Muslim preacher Sholahudin Mahmoed, better known as Ustad Solmed, hosts the late night talk show

Muslim preacher Sholahudin Mahmoed, better known as Ustad Solmed, hosts the late night talk show ‘Akhirnya Aku Tahu’ (‘I Finally Understand’). (Photo courtesy of ustadsolmed.com)

Indonesian television station Global TV was cited by the Indonesian Broadcasting Commission (KPI) after renowned Muslim preacher Sholahudin “Ustad Solmed” Mahmoed hosted a sexually-explicit late night talk show.Ustad Solmed discussed Islam and marital sexual relations on the July 15 episode of  “Akhirnya Aku Tahu” (“I Finally Understand”). The Islamic cleric allegedly discussed intimate details of the audience’s sex lives during what the KPI has called a “vulgar” episode of the show.

“The sex-ridden discussion happened between Ustad Solmed and members of his audience. They discussed contraception, intimate relationships between husbands and wives, the engorgement of genitals, oral sex and other ways to have sex,” the KPI said in a statement published on its website kpi.go.id Monday evening.

The show, which aired at 4 a.m., was rated “teen,” a fact that has drawn ire from the KPI, who alleged that this program violated Indonesia’s child protection laws.

“We classify this as a violation of child protection laws, norms of politeness, restrictions on sexual themes and the broadcast program’s rating,” the statement read.

The KPI urged Global TV to clean the show up and get its broadcasting in line with the commission’s standards in a letter signed by KPI chairman Mochamad Riyanto on July 30.

The commission sought the opinion of the Indonesian Council of Ulema (MUI) before issuing the letter.

“The MUI says the dialog was very vulgar and should never happen again,” the KPI says, adding a letter from the MUI was attached to a warning sent to Global TV.

The Jakarta Globe mounts a defensive commentary on its Lady Gaga editorial

Thank God and the FPI for democracy. Because of them the Jakarta Globe could show its true colors on where it sits where freedom of speech and taking a strong stand on sensitive issues are concerned.

Today it took an unusual step in penning a commentary on its controversial Lady Gaga editorial that resulted in a groundswell of protests.

Unspun thinks The Globe’s feisty defense today is healthy in the promotion of free speech, and would be even healthier if it also explained the logic behind the following sentences in the editorial: “It is not about how she dresses, which is needlessly provocative, but about what she sings and the lyrics of her songs. It is about the lack of morality in what she represents.”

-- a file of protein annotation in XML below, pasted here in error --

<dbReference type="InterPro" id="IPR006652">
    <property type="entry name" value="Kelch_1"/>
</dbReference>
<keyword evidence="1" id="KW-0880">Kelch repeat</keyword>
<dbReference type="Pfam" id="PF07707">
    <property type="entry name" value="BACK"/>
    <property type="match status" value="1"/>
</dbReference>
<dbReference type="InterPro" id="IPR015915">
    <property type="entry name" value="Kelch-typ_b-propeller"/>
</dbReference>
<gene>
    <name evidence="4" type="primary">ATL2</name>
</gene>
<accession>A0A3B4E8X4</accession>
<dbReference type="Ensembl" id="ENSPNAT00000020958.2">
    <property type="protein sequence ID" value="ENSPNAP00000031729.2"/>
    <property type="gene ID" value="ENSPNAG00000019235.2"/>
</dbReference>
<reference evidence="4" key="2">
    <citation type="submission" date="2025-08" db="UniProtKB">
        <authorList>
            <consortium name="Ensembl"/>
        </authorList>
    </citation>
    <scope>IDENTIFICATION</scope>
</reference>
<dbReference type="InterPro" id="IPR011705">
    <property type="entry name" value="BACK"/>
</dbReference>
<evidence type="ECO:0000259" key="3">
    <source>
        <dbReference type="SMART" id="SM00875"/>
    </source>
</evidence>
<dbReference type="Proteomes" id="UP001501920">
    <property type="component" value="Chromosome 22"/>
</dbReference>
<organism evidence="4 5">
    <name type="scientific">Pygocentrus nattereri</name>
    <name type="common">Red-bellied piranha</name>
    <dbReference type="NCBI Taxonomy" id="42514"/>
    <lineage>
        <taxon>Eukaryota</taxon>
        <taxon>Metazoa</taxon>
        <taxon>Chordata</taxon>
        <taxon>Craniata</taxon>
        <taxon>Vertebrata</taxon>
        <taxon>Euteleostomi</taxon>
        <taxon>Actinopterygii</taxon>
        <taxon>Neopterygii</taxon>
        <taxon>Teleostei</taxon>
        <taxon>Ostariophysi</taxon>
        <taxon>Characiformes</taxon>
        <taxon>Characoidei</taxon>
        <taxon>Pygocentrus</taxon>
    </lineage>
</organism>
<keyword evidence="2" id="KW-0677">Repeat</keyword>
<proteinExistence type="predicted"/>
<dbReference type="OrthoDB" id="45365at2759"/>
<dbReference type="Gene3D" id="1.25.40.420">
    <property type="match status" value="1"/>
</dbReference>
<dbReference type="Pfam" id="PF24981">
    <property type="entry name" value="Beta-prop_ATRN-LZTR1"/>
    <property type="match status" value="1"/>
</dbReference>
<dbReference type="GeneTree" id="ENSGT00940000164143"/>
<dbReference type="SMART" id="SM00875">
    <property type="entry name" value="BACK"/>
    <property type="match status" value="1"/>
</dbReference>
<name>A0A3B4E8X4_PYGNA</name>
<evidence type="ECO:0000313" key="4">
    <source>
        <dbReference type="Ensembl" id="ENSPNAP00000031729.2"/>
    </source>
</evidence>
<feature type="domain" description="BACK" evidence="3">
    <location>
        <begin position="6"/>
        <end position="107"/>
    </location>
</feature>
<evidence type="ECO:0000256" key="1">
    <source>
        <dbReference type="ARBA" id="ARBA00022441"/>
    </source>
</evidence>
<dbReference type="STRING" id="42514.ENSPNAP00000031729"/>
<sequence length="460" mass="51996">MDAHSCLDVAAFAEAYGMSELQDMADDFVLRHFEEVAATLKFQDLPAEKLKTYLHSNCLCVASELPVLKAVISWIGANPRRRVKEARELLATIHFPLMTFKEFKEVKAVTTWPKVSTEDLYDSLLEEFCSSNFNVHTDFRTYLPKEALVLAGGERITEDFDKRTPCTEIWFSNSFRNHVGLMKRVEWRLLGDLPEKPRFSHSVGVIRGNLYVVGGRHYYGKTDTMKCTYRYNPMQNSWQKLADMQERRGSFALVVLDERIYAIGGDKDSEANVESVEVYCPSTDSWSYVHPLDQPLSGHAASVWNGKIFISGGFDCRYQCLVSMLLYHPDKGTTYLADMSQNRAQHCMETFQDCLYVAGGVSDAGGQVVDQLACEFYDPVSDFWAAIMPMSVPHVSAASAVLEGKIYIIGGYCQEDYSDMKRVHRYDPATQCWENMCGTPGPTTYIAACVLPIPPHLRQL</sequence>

Enjoy the editorial.

Going Gaga with Islam in Malaysia

How ridiculous can people get? What is it about people who ride to political power on the coattails of religion that they think they can budget others with their zealotry?

So what if the buildings in Kelantan have idols in them? What do you think will happen to the Muslims there? Will they all be converted? Take to idol worshipping? Lose faith in Allah?

Malaysia’s Kelantan: Certain buildings can be without Islamic features

Rahimy Rahim, Asia News Network (The Star), Kota Baru, Malaysia | Sat, 05/26/2012 9:25 PM

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The Pan-Malaysian Islamic Party (PAS) appears to make a small consensus following the controversy on designs of new buildings but insist there be no images of idols.

The Kelantan state government will allow buildings to be constructed without any Islamic features so long they do not have elements that are against the religion, said Kelantan Chief Minister Abdul Aziz.

“Islam is a universal religion and is suitable for all races. The Buddhist association can build it [its new building] as long as it does not have elements that go against Islam,” he told reporters on Saturday.

“For instance, they can have any Chinese designs, architecture or colors but they are discouraged from putting images of idols on the buildings.”

He was asked to comment on a controversy involving the Kelantan Buddhist Association, which was required to abide by municipal by-laws requiring new buildings within its jurisdiction to have Islamic features.

It had been reported that the Kelantan Buddhist Association had submitted an appeal to the state government for its building to be constructed with Chinese features at Jl. Sultan Zainal Abidin here.

Abdul Aziz, who is also PAS spiritual leader, said the state government had no problems with the Chinese community and highlighted that they had built the Golden Jubilee Mosque, better known as the Chinese Mosque, which was inspired from his visit to Beijing.

“The mosque was created 100 percent based on Chinese design and architecture. Previously, many Chinese groups had also approached me to seek approval to build Chinese-style buildings and I had approved them,” he added.

via Malaysia’s Kelantan: Certain buildings can be without Islamic features | The Jakarta Post.